What is a Guardian?
A guardian is a surrogate decision-maker appointed by the court to make either personal and/or financial decisions for a minor or for an adult with mental or physical disabilities. After adjudication, the subject of the guardianship is termed a “ward.”
Florida law requires the court to appoint a guardian for minors in circumstances where the parents die or become incapacitated, or if a child receives an inheritance or proceeds of a lawsuit or insurance policy exceeding the amount allowed by statute.
Adult guardianship is the process by which the court finds an individual’s ability to make decisions so impaired that the court gives the right to make decisions to another person. Guardianship is only warranted when no less restrictive alternative—such as durable power of attorney, trust, health care surrogate or proxy, or other form of pre-need directive—is found by the court to be appropriate and available.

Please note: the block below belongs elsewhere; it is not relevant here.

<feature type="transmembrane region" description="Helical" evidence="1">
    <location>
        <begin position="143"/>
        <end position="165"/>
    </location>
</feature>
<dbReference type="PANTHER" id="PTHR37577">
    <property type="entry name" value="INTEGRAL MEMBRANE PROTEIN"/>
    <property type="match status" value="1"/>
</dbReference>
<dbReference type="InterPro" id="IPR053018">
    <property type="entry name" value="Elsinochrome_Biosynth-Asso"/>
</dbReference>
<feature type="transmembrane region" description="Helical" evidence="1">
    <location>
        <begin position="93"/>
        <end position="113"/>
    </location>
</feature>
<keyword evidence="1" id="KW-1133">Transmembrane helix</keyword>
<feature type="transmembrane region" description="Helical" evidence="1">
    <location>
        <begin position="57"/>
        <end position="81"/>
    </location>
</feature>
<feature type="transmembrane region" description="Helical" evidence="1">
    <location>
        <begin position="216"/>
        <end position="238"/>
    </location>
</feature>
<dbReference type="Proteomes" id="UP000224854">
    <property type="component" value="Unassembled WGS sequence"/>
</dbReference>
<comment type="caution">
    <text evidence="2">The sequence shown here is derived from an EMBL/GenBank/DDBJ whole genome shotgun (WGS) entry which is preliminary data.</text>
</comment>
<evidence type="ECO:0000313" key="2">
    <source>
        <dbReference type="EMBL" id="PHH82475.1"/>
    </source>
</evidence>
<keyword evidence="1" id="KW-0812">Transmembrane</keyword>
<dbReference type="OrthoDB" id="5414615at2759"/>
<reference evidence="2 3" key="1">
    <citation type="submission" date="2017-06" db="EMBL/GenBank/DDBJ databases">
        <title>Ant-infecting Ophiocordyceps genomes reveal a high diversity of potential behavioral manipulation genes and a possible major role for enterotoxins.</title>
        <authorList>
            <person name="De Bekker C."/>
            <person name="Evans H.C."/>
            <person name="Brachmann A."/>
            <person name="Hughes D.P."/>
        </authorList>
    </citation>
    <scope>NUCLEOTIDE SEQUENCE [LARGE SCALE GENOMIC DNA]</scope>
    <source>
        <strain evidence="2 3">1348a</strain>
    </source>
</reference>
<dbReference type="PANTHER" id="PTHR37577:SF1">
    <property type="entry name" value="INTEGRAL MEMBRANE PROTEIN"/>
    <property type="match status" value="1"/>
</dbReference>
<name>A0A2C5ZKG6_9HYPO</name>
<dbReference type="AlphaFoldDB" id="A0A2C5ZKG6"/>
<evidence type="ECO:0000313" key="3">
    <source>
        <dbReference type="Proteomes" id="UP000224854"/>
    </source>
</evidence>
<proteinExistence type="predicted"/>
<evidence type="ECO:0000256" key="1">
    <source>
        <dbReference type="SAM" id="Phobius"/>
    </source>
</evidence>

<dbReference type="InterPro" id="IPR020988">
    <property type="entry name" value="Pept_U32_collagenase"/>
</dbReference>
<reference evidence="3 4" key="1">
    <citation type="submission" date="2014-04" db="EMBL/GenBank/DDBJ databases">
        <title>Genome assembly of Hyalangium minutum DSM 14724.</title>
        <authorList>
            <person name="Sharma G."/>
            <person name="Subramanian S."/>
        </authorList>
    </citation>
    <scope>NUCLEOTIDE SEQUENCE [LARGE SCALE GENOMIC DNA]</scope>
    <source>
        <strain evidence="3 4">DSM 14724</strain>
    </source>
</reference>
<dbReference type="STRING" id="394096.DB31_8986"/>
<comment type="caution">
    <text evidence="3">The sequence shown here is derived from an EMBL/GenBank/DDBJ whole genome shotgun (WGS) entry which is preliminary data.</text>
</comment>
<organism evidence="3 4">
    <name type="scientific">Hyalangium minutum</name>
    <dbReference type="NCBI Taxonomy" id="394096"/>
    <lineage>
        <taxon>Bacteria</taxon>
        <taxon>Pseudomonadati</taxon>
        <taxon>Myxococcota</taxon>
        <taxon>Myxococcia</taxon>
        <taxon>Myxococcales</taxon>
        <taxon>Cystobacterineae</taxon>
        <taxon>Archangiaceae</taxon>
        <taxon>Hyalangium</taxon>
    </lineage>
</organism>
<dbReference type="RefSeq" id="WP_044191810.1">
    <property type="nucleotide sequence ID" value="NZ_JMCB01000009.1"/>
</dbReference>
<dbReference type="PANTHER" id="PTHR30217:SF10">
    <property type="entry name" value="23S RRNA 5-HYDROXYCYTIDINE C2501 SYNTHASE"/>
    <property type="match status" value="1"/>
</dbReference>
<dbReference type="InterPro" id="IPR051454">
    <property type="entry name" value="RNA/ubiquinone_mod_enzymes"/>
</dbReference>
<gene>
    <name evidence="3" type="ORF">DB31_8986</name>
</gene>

Accordingly, Florida law provides for limited as well as plenary adult guardianship. A limited guardianship is appropriate if the court finds the ward lacks the capacity to do some, but not all, of the tasks necessary to care for his or her person or property; and if the individual does not have pre-planned, written instructions for all aspects of his or her life. A plenary guardian is a person appointed by the court to exercise all delegable legal rights and powers of the adult ward after the court makes a finding of incapacity. Wards in plenary guardianships are, by definition, unable to care for themselves.
Voluntary & Involuntary Guardianships
Legislative intent establishes that the least restrictive form of guardianship is desirable.
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